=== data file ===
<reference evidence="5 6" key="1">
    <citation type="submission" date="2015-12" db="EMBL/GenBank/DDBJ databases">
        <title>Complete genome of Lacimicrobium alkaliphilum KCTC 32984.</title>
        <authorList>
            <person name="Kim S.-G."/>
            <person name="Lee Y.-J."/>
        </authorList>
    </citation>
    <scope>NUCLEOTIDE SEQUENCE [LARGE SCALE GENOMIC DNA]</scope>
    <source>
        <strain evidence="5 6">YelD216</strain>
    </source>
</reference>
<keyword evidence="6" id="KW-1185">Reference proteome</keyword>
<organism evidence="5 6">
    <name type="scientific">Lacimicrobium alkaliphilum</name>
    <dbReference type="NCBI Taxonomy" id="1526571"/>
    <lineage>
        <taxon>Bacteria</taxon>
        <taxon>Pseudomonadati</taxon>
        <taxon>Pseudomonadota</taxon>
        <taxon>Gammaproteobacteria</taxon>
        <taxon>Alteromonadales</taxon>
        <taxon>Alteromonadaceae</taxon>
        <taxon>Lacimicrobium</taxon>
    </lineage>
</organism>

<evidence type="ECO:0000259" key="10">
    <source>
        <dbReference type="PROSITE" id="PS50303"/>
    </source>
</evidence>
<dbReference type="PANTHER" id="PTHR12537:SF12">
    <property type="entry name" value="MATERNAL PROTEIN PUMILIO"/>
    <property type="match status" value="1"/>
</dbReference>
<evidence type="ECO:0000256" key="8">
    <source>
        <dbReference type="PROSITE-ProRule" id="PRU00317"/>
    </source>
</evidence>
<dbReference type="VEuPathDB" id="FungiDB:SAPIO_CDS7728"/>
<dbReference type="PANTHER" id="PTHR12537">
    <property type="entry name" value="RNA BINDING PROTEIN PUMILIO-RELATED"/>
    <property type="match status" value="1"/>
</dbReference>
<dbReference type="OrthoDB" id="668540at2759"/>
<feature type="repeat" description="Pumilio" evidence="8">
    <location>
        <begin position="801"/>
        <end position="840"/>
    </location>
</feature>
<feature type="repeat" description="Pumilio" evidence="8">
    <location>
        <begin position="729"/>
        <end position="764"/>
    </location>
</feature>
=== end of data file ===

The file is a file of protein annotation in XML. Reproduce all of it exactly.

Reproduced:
<reference evidence="5 6" key="1">
    <citation type="submission" date="2015-12" db="EMBL/GenBank/DDBJ databases">
        <title>Complete genome of Lacimicrobium alkaliphilum KCTC 32984.</title>
        <authorList>
            <person name="Kim S.-G."/>
            <person name="Lee Y.-J."/>
        </authorList>
    </citation>
    <scope>NUCLEOTIDE SEQUENCE [LARGE SCALE GENOMIC DNA]</scope>
    <source>
        <strain evidence="5 6">YelD216</strain>
    </source>
</reference>
<keyword evidence="6" id="KW-1185">Reference proteome</keyword>
<organism evidence="5 6">
    <name type="scientific">Lacimicrobium alkaliphilum</name>
    <dbReference type="NCBI Taxonomy" id="1526571"/>
    <lineage>
        <taxon>Bacteria</taxon>
        <taxon>Pseudomonadati</taxon>
        <taxon>Pseudomonadota</taxon>
        <taxon>Gammaproteobacteria</taxon>
        <taxon>Alteromonadales</taxon>
        <taxon>Alteromonadaceae</taxon>
        <taxon>Lacimicrobium</taxon>
    </lineage>
</organism>

<evidence type="ECO:0000259" key="10">
    <source>
        <dbReference type="PROSITE" id="PS50303"/>
    </source>
</evidence>
<dbReference type="PANTHER" id="PTHR12537:SF12">
    <property type="entry name" value="MATERNAL PROTEIN PUMILIO"/>
    <property type="match status" value="1"/>
</dbReference>
<evidence type="ECO:0000256" key="8">
    <source>
        <dbReference type="PROSITE-ProRule" id="PRU00317"/>
    </source>
</evidence>
<dbReference type="VEuPathDB" id="FungiDB:SAPIO_CDS7728"/>
<dbReference type="PANTHER" id="PTHR12537">
    <property type="entry name" value="RNA BINDING PROTEIN PUMILIO-RELATED"/>
    <property type="match status" value="1"/>
</dbReference>
<dbReference type="OrthoDB" id="668540at2759"/>
<feature type="repeat" description="Pumilio" evidence="8">
    <location>
        <begin position="801"/>
        <end position="840"/>
    </location>
</feature>
<feature type="repeat" description="Pumilio" evidence="8">
    <location>
        <begin position="729"/>
        <end position="764"/>
    </location>
</feature>